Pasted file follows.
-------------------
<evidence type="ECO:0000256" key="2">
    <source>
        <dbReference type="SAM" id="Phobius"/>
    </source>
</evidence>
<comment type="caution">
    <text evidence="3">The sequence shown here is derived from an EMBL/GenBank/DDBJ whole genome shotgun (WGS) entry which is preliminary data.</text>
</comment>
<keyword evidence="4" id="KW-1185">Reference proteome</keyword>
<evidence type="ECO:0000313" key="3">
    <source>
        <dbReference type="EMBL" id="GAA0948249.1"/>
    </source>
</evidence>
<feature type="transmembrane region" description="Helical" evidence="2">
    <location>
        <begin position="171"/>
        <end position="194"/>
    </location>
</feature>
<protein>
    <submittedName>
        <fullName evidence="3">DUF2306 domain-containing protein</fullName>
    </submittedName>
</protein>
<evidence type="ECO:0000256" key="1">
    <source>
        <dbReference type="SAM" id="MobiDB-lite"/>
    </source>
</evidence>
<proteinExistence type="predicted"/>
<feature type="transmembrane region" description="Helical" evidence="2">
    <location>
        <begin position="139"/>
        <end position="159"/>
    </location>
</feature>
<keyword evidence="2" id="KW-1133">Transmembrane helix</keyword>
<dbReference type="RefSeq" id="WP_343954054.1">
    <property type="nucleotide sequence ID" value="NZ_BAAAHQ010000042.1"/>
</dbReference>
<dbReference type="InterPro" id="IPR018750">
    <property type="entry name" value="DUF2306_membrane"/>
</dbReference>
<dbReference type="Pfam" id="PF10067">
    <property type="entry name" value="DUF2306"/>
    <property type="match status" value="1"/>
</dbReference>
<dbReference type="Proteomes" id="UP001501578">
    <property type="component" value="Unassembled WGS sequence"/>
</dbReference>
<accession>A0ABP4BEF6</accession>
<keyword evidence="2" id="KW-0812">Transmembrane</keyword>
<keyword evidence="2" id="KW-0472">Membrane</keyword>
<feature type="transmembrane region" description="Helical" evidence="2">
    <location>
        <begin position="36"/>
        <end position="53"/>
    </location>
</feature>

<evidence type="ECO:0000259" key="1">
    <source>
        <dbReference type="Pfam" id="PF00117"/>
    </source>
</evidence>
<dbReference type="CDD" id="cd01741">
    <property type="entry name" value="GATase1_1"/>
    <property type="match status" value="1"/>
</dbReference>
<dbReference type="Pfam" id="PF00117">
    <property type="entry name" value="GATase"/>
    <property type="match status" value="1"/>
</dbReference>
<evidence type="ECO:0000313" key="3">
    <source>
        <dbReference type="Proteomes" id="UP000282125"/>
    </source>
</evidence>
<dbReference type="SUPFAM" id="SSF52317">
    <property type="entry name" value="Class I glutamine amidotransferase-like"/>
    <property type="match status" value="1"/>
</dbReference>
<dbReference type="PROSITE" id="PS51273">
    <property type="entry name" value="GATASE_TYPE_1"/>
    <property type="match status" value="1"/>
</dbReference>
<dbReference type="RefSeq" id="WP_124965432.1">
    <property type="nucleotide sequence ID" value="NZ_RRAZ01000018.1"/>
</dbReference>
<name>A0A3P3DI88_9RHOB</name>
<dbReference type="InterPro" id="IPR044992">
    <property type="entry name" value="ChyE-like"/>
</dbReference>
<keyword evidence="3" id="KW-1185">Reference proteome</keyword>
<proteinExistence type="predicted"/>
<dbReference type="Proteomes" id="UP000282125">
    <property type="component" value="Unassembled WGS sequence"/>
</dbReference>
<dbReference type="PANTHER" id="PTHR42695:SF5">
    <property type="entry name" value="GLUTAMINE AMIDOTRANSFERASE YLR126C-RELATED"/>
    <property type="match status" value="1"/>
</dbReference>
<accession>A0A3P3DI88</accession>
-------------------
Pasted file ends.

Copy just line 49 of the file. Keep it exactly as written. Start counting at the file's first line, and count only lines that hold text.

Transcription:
<dbReference type="Proteomes" id="UP001501578">